The Ninth Circuit on Tuesday shut down six separate but related proposed consumer class actions alleging that a handful of candy and pet food companies weren’t disclosing on their labels that child slave labor is used in their supply chains, tying up loose ends left after a June decision rejecting the claims.
Walmart asked a California federal court Monday to toss a suit brought by a proposed class of consumers claiming video cameras that record customers’ faces during self-checkout violate state privacy law, arguing that a person’s “personal likeness” does not constitute “personal identification information.”
A California federal judge Tuesday rejected Monsanto Co.’s bid to block multidistrict litigation alleging the company’s Roundup weed killer causes cancer and said he’d permit three of the consumer plaintiffs’ experts to testify in the case, concluding their opinions, "while shaky, are admissible."
U.S. Senate Democrats have launched their drive to block President Donald Trump's choice of D.C. Circuit Judge Brett Kavanaugh for the U.S. Supreme Court, but the math indicates they must make sure their party ranks hold together.
Popular culture paints the Hill as a place teeming with intrigue, corruption and malicious intent. But in Congress I learned important lessons about respecting people and the work they do, says former Sen. Norm Coleman, R-Minn., of Hogan Lovells.
The new Economic Growth, Regulatory Relief and Consumer Protection Act reforms widely unpopular rules relating to high volatility commercial real estate loans, making it easier to reclassify loans as non-HVCRE acquisition, development and construction loans, say Martin Taylor and Jon Nomura of Troutman Sanders LLP.
I found that senior members of Congress didn’t have time to mentor younger members. Lawyers — though just as busy as members of Congress — cannot afford to follow this model, says former Rep. Charles Gonzalez, D-Texas, of Ogletree Deakins Nash Smoak & Stewart PC.
Eighty years ago, President Franklin D. Roosevelt signed the Federal Food, Drug, and Cosmetic Act. In recognition of this anniversary, attorneys at Epstein Becker Green review how the act came to be, how it has evolved, and how the U.S. Food and Drug Administration is enforcing its authority under the act to address the demands of rapidly evolving technology.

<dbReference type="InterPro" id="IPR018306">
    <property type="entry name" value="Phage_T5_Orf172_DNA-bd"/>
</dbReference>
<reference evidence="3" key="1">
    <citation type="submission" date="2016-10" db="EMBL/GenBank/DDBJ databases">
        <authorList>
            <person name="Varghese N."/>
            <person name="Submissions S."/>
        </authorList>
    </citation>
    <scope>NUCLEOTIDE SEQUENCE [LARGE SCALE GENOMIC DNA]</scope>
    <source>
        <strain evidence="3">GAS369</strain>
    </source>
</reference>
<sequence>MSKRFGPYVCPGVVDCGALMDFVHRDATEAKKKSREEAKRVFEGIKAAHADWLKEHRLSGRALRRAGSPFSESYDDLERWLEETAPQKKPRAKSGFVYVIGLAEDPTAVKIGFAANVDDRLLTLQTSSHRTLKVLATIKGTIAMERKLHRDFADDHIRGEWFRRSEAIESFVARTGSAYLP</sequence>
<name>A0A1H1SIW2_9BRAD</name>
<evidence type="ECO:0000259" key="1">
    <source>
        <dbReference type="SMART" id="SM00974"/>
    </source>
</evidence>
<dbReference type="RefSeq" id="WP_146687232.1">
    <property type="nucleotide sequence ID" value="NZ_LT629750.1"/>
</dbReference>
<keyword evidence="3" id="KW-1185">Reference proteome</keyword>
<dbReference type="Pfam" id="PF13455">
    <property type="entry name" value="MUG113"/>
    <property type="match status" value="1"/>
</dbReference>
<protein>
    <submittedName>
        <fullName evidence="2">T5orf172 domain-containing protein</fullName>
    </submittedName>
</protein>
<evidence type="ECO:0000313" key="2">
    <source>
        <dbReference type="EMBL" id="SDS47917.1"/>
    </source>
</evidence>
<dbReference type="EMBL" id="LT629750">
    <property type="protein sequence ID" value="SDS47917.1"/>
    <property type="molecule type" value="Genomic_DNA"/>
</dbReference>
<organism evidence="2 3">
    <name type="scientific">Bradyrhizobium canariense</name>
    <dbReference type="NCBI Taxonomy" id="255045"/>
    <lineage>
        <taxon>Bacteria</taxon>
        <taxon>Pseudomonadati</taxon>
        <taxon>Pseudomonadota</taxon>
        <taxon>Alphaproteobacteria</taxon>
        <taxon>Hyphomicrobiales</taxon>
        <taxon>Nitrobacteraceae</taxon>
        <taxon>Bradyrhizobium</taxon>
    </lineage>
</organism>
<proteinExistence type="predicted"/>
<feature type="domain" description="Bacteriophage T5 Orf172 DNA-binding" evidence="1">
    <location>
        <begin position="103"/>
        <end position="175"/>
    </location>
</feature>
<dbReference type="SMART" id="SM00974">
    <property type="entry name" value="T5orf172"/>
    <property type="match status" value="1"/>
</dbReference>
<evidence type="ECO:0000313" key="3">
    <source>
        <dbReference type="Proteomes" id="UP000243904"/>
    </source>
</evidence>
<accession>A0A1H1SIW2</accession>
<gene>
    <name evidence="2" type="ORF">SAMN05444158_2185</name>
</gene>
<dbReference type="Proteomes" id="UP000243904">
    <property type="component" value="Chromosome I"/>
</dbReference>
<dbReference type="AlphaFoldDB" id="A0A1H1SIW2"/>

Since a 2014 tax ruling that permits holding digital currency in tax-deferred retirement accounts, investment companies have sprung up encouraging people to roll their traditional retirement investments into cryptocurrencies. But investment vehicles of dubious legality may lead to loss of tax deferral and penalties for early withdrawal, says Seth Pierce at Mitchell Silberberg & Knupp LLC.
A federal judge's June 12 ruling that Zen Magnets' due process rights were violated by the U.S. Consumer Products Safety Commission puts CPSC commissioners on notice that their public statements can be used against them if they suggest a prejudgment. But the decision supports the commission’s authority to interpret its own regulations, say attorneys with Mintz Levin Cohn Ferris Glovsky and Popeo PC.
Legal industry compensation practices are once again in the news as BigLaw firms continue to match the new high watermark of $190,000 for first-year associate salaries. The typical model of increasing associate salaries uniformly fails star associates, the firms they work for and, ultimately, the clients they serve, says William Brewer, managing partner of Brewer Attorneys & Counselors.
When Consumer Financial Protection Bureau Acting Director Mick Mulvaney recently dismissed the bureau’s case against PHH Corp., it marked the end of an important chapter in the short life of the new agency and provided valuable lessons for its future, says Eric Mogilnicki of Covington & Burling LLP.
The U.S. Food and Drug Administration often gives drug and device manufacturers notice of perceived violations by sending advisory action letters. Plaintiffs counsel may seek to admit such letters in litigation, but there are multiple ways defendants can try to keep juries from seeing them, say Jaime Davis and Caitlyn Ozier of King & Spalding LLP.
Many defendants settle California Invasion of Privacy Act cases out of fear that courts will find violations even where no confidential information is recorded and where no one is harmed. But several decisions in the first half of 2018 provide these defendants with additional strategies, say Joshua Briones and Crystal Lopez of Mintz Levin Cohn Ferris Glovsky and Popeo PC.